Earlier this week, I took a long walk and thought a lot about my writing, and what my main goals are.
Why do I really want to get my writing published some day?
What are you writing for?
While my first son was young, I was busy building a teaching career because I didn’t have the option of staying at home. But as much as I enjoyed teaching, my son needed me more than I was able to be with him while I was working.
I also found I was so busy with work, I had no time for the personal things I loved to do—reading and writing.
Nearly four years ago, when we had the means, I gave up work (other than private tutoring and substitute teaching), so I could be a stay-at-home mom. Last year, I had another baby. Now I’m very busy all the time, and the thought of going back to work while my children are young is pretty much out of the question.
My main goal in writing is for the self-satisfaction it brings. But, my main goal in getting published (and completing the occasional freelance assignment) is to earn a little extra income from home so I can focus on motherhood as long as my children need me full-time.
What Are Your Life Priorities?
All this thinking about my ultimate goal of publication got me onto the idea of life’s priorities.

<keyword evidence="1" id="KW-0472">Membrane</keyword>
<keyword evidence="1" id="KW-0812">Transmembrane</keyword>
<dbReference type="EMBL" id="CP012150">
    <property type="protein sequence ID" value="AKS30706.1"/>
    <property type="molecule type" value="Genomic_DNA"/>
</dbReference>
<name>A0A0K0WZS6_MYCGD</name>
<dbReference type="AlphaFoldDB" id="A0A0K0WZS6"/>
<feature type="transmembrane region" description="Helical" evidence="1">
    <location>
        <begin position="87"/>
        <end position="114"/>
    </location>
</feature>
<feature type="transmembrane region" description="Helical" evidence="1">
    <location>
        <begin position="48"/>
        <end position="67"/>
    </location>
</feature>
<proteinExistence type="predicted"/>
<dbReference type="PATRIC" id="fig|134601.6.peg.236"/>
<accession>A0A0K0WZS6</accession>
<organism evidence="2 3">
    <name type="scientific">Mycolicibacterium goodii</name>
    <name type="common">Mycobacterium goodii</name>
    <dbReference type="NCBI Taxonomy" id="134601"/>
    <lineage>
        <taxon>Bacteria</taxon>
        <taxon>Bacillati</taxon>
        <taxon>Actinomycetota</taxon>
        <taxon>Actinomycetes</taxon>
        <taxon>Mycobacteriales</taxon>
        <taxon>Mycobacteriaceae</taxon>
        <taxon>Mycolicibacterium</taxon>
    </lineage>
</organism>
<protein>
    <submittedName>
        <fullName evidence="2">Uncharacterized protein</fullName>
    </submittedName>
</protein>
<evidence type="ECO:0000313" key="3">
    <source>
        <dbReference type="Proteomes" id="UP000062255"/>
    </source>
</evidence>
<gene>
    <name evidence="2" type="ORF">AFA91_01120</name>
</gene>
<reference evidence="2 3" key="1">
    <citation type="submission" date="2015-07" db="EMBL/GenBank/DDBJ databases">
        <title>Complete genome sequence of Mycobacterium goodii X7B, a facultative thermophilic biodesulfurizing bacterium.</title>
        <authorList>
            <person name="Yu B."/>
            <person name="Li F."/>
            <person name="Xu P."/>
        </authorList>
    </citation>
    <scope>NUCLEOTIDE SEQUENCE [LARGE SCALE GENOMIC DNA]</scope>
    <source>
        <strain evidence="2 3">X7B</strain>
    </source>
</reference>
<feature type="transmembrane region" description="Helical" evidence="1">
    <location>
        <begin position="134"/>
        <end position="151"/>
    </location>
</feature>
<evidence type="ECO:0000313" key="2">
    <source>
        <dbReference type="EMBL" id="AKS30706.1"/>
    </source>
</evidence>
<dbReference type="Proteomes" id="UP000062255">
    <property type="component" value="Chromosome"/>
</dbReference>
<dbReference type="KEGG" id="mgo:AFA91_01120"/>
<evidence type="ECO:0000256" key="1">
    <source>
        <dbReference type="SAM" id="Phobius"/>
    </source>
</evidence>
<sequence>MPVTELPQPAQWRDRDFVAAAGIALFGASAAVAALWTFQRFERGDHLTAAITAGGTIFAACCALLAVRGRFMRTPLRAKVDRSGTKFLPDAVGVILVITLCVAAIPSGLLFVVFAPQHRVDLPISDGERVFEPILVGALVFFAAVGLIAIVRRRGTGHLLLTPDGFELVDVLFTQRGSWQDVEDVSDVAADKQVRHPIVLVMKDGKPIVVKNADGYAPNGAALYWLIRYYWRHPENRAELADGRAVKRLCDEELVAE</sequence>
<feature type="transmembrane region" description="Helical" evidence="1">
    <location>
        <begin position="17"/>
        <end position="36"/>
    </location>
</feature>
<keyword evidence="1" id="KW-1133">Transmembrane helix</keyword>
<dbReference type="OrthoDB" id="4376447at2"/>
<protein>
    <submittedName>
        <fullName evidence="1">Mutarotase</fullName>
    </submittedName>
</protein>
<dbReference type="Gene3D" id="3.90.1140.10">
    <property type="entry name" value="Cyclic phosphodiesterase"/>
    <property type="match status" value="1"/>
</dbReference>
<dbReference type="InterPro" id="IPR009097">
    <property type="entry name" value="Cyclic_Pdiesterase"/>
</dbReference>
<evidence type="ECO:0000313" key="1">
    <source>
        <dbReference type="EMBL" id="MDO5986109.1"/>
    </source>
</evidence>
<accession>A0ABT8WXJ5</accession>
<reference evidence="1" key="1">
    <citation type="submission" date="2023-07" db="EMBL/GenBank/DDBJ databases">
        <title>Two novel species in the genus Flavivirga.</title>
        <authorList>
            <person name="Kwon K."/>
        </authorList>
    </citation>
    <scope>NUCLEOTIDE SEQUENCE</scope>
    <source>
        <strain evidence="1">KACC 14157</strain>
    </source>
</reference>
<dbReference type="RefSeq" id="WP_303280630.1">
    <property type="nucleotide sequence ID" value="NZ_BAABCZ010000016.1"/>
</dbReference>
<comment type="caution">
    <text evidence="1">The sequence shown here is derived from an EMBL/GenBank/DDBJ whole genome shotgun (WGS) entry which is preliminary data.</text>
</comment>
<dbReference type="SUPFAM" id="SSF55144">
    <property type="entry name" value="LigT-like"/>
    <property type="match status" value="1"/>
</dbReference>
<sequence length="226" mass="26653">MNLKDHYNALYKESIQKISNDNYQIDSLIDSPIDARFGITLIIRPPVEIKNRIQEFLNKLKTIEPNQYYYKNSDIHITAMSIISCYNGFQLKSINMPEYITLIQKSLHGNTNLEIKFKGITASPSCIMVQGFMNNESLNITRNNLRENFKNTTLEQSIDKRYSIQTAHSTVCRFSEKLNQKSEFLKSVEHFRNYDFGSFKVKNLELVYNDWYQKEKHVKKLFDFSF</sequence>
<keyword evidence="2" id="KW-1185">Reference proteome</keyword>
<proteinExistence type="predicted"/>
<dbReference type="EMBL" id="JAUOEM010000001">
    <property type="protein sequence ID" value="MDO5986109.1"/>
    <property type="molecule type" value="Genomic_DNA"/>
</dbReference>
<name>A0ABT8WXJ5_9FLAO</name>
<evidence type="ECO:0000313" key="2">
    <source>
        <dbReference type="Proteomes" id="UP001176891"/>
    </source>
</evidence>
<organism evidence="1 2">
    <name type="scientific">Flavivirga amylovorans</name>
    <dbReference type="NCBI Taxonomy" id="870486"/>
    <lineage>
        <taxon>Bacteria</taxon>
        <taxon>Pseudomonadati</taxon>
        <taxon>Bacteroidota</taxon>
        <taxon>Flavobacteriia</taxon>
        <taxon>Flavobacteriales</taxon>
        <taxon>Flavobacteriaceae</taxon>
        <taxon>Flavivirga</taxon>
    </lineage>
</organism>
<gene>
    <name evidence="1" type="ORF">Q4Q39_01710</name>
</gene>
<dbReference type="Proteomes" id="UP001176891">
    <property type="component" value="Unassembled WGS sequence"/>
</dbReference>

My personal top three priorities are as follows:
- God: Worship of, and service to, God.
- Family: Love, care, and responsibility toward husband, children, extended family.
- Self: Personal goals, including writing.
Of course, those are the order on paper only. In reality, sometimes it’s more like family–self–God, or even self–family–God. But, this is the order of priorities I’d like to strive toward.
Other life priorities might include:
- inner peace
Your Priorities Affect Your Writing Life
As you can see from my personal list, my writing goals come after my responsibilities toward God and family, which means that my reasons for writing must fall in line with what I want to achieve in my most important priorities.
For example, I need to learn to weave my writing life into my service to God and family, rather than weaving God and family into my writing life. Sometimes that means I only get to write before the children are awake or after they go to bed. It also means I don’t write on Sundays, even though it’s one of the days my husband is home to help watch the kids.